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Posted 18 April 2015 - 10:54 PM

nice, i don't have the animals but got the garden and a ton on new starts to plant or share.. new house so i am learning the soils.. lots of maple compost in the back yard so i decided to start my cyan and asure beds back there, i got the cyans down today., asures should be ready in a month, hopefully i'm not too late. toms are planted, never too early.. still working on the rest.. gonna be a fruitful year buddy!!


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#6 TurkeyRanch

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Posted 18 April 2015 - 11:07 PM

Sky- when you say 50/50 green / dry do you mean 50% poo or nitrogen rich material and 50% cellulosistic material like straw or leaves?

Juthro- I couldn't hack it up in the frozen north, winter was too long here for me, and it was short and mild. I just need to move to the tropics.

Mezz- thanks for reminding me, tomatoes!

Wharf- sounds awesome, take pics! I would love to see the Back to the Land forum more active, and see your garden!

Edited by TurkeyRanch, 18 April 2015 - 11:11 PM.

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#7 -=Zeus=-

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Posted 18 April 2015 - 11:07 PM

Looks good TR, I wish I had the environmental factors to deal with that you do. For me, I am looking at a much shorter grow season.
This is what I am looking at as of yesterday.

attachicon.giflife.jpg

I don't see you whining about being in one of the most beautiful places on Earth though ;)


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#8 Skywatcher

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Posted 19 April 2015 - 12:17 AM

I use 1/2 fresh green, like grass or weeds, and 1/2 dry like dead leaves. Shredded cooks fastest, so I sometimes will run the mower over the leaf pile to get smaller pieces. To this I will add the nitrogen rich poo, but only from plant eaters. (Horse, bird, etc..... In whatever quantitys I have. Bird droppings are excellent and soiled hay from a coop would do for both the dry and the nitrogen rich additives.  Add water if needed so its all loose clumping, and within 24 hours the internal temp hits 145 and higher. I have been known to add bloodmeal if I had no access to good poo, but I do not believe that will be a problem for you.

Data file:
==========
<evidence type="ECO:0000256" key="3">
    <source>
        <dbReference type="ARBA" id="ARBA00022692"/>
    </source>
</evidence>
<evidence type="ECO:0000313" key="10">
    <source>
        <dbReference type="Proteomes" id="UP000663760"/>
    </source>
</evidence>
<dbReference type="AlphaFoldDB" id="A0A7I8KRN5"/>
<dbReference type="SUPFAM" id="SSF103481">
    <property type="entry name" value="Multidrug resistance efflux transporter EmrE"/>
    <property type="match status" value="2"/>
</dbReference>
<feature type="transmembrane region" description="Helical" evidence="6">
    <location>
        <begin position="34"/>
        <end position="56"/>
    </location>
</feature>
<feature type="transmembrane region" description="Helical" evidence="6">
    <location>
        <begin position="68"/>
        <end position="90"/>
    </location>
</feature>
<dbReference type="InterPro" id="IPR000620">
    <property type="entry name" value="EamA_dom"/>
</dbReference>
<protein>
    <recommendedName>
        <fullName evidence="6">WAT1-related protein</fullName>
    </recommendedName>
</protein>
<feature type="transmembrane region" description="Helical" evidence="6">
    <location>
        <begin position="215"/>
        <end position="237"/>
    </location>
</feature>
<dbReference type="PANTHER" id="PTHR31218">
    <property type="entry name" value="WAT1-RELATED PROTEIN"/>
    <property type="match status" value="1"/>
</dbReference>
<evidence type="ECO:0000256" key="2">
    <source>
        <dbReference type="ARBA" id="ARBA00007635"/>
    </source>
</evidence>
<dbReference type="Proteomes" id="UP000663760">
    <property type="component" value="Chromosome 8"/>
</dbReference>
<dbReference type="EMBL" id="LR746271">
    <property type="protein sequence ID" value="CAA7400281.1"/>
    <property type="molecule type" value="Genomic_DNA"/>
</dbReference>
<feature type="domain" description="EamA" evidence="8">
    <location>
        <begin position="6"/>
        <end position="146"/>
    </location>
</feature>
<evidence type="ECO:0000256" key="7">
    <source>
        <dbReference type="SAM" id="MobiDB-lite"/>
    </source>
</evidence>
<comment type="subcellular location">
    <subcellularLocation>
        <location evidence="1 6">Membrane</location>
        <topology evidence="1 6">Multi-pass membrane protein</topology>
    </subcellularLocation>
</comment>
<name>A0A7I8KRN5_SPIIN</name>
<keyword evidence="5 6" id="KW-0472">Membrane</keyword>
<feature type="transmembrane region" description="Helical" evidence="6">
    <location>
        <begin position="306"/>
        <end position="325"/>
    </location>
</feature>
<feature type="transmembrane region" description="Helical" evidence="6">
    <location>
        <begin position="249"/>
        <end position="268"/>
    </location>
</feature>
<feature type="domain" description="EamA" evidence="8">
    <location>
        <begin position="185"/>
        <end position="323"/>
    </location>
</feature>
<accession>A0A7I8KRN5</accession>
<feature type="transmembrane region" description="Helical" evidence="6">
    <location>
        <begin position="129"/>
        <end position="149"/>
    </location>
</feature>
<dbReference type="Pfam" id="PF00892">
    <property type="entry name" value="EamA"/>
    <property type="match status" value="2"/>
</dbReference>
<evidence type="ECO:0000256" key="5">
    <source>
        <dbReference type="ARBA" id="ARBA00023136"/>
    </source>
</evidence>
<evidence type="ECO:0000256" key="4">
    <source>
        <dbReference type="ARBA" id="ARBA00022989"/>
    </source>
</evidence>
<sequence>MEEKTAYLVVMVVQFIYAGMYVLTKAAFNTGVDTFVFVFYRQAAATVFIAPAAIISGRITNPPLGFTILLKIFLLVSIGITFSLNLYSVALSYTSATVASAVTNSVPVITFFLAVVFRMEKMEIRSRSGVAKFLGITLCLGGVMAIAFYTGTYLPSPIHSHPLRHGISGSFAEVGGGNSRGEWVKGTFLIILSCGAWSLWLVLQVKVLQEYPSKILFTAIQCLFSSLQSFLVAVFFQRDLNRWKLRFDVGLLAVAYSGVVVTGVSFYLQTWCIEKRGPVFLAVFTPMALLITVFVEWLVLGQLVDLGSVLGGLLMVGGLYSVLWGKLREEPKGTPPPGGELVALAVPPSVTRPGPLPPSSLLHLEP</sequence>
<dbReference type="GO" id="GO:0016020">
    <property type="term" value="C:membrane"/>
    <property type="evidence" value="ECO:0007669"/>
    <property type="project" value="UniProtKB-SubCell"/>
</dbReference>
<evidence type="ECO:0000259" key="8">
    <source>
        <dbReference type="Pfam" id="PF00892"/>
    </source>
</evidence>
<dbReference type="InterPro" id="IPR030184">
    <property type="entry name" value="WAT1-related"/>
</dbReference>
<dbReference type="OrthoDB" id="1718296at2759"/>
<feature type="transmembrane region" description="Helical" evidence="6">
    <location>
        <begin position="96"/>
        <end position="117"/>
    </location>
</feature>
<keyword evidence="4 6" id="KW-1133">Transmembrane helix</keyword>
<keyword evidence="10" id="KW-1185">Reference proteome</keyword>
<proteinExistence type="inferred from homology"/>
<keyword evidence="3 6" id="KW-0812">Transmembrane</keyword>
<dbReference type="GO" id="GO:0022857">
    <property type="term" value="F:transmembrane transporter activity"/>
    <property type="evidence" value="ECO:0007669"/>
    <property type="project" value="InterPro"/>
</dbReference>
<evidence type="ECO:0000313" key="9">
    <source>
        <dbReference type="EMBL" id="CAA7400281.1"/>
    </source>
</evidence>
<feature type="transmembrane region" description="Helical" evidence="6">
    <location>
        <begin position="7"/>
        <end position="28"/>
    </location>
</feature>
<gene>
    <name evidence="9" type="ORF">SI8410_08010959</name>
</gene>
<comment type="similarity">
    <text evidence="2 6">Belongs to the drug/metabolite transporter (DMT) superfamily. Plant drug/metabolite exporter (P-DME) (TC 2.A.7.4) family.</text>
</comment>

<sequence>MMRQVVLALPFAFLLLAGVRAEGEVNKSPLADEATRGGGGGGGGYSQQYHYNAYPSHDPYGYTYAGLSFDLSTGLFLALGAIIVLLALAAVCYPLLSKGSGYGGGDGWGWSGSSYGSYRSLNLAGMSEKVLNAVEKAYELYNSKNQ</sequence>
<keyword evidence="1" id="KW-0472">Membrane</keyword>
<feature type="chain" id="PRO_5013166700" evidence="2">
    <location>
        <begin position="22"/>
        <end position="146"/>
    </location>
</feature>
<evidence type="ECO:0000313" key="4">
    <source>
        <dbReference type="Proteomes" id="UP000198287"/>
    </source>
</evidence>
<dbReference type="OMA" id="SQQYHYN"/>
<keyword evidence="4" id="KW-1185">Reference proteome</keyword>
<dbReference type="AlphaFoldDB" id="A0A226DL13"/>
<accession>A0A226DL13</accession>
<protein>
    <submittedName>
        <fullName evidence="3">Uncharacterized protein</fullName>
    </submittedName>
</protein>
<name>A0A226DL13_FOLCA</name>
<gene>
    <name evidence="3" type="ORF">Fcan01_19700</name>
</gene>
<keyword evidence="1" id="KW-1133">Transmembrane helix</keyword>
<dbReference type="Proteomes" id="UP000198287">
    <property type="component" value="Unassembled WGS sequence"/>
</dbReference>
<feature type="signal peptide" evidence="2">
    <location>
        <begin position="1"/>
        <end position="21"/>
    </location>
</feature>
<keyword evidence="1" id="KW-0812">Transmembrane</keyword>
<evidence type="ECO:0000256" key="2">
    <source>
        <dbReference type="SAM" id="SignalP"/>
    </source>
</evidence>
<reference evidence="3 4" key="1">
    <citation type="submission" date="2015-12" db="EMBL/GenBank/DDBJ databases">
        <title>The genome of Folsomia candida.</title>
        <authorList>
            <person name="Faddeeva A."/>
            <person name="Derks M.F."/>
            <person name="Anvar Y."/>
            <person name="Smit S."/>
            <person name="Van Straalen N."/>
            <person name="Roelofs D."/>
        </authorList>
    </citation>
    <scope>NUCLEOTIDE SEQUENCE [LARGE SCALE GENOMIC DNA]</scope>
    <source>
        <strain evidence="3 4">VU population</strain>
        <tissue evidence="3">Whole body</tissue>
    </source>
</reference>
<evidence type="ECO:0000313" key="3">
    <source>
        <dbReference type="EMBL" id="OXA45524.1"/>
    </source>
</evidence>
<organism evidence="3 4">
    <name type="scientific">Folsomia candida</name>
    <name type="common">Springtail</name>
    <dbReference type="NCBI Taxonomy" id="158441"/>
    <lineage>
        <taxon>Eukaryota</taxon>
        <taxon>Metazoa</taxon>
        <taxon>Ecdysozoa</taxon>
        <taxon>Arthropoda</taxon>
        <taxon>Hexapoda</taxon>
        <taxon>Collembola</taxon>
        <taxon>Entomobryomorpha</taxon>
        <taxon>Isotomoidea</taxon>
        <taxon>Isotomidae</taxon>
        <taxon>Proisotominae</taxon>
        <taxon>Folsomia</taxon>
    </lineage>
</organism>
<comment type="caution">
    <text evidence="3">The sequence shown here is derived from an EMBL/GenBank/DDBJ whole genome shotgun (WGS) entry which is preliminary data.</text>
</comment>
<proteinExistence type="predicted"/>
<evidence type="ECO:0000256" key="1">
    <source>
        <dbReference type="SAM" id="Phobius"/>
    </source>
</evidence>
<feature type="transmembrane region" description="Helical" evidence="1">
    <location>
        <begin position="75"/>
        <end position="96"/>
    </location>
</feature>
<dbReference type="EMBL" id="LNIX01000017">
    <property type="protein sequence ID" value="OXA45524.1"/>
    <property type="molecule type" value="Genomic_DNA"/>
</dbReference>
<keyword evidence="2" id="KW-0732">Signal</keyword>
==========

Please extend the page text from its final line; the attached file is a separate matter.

It was explained to me that green is hot, so fresh emu offerings would probably be suffucient since steer and horse can be composted well just by maintaining the dampness when mixing with dry. I never have a shortage of fresh green weeds and grass cuttings.

 

I also use a rotating barrel, but that just makes it easier to turn. I can finish cooking a batch in about 3 weeks to a nice "black gold". 


Edited by Skywatcher, 19 April 2015 - 12:23 AM.

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#9 TurkeyRanch

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Posted 19 April 2015 - 12:39 AM

So far this first pictured compost pile was made by raking the yard, and scraping the straw/poo mix from the coop floor from 2 months of pooping. I believe it's basically a 50% poop 50% straw, grass and oak leaves. It's composting incredibly fast, I just got lucky with the make up of the mix, and it had just rained when I raked the yard.

My new pile is dry and probably 80% poo, but I plan on spreading it out and mixing in leaves and straw, and getting it wet before I begin it's composting cycle. I will be much more scientific about this next one, and will be adding some of last years leftover amendments to the mix, primarily rock dusts, oyster shell powder, a bit of flowering bat guano, azomite, horsetail for silica, and probably alfalfa pellets and crab meal. We also just slaughtered a chicken, and I collected the blood from that and dumped it on the new pile. I am also raking up all the feathers in the yard and making sure they make it into the compost too. Waste not. . .

Composting is awesome.
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#10 Sidestreet

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Posted 19 April 2015 - 08:15 AM

TR that all looks like heaven to me.  :)  Take me now, jesus! 

 

The next chapter will definitely look a lot like that.

 

How often do you turn your compost?  Are Emus herbivores?


Edited by Sidestreet, 19 April 2015 - 08:16 AM.

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#11 TastyBeverage

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Posted 19 April 2015 - 09:05 AM

All your numbers are wrong on the stuff i did. You're going to have to massively edit this. Shoulda asked me before you posted.

 

The stuff in the incubator is wrong. And brahma is spelled like that.


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#12 -=Zeus=-

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Posted 19 April 2015 - 10:38 AM

All your numbers are wrong on the stuff i did. You're going to have to massively edit this. Shoulda asked me before you posted.